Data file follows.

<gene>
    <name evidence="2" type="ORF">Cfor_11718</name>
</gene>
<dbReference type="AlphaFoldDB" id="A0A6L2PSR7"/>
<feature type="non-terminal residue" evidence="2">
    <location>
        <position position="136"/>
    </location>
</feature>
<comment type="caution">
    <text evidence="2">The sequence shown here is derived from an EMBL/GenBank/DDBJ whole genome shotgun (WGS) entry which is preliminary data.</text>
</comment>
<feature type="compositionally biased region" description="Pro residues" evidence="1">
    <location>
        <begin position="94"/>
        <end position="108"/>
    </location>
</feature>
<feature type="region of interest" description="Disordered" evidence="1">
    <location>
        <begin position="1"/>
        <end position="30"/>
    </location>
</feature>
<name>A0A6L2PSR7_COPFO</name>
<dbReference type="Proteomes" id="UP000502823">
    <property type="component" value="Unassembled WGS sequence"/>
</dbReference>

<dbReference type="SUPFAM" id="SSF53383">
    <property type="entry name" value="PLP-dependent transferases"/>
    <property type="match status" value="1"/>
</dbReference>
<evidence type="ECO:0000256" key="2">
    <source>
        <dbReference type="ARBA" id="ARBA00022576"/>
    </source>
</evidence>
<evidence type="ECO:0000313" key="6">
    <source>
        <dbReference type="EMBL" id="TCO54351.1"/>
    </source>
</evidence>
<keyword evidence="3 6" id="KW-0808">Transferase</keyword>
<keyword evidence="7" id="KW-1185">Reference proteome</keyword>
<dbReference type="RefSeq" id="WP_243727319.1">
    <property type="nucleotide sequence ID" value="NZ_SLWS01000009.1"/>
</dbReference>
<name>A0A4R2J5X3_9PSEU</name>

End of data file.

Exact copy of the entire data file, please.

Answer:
<gene>
    <name evidence="2" type="ORF">Cfor_11718</name>
</gene>
<dbReference type="AlphaFoldDB" id="A0A6L2PSR7"/>
<feature type="non-terminal residue" evidence="2">
    <location>
        <position position="136"/>
    </location>
</feature>
<comment type="caution">
    <text evidence="2">The sequence shown here is derived from an EMBL/GenBank/DDBJ whole genome shotgun (WGS) entry which is preliminary data.</text>
</comment>
<feature type="compositionally biased region" description="Pro residues" evidence="1">
    <location>
        <begin position="94"/>
        <end position="108"/>
    </location>
</feature>
<feature type="region of interest" description="Disordered" evidence="1">
    <location>
        <begin position="1"/>
        <end position="30"/>
    </location>
</feature>
<name>A0A6L2PSR7_COPFO</name>
<dbReference type="Proteomes" id="UP000502823">
    <property type="component" value="Unassembled WGS sequence"/>
</dbReference>

<dbReference type="SUPFAM" id="SSF53383">
    <property type="entry name" value="PLP-dependent transferases"/>
    <property type="match status" value="1"/>
</dbReference>
<evidence type="ECO:0000256" key="2">
    <source>
        <dbReference type="ARBA" id="ARBA00022576"/>
    </source>
</evidence>
<evidence type="ECO:0000313" key="6">
    <source>
        <dbReference type="EMBL" id="TCO54351.1"/>
    </source>
</evidence>
<keyword evidence="3 6" id="KW-0808">Transferase</keyword>
<keyword evidence="7" id="KW-1185">Reference proteome</keyword>
<dbReference type="RefSeq" id="WP_243727319.1">
    <property type="nucleotide sequence ID" value="NZ_SLWS01000009.1"/>
</dbReference>
<name>A0A4R2J5X3_9PSEU</name>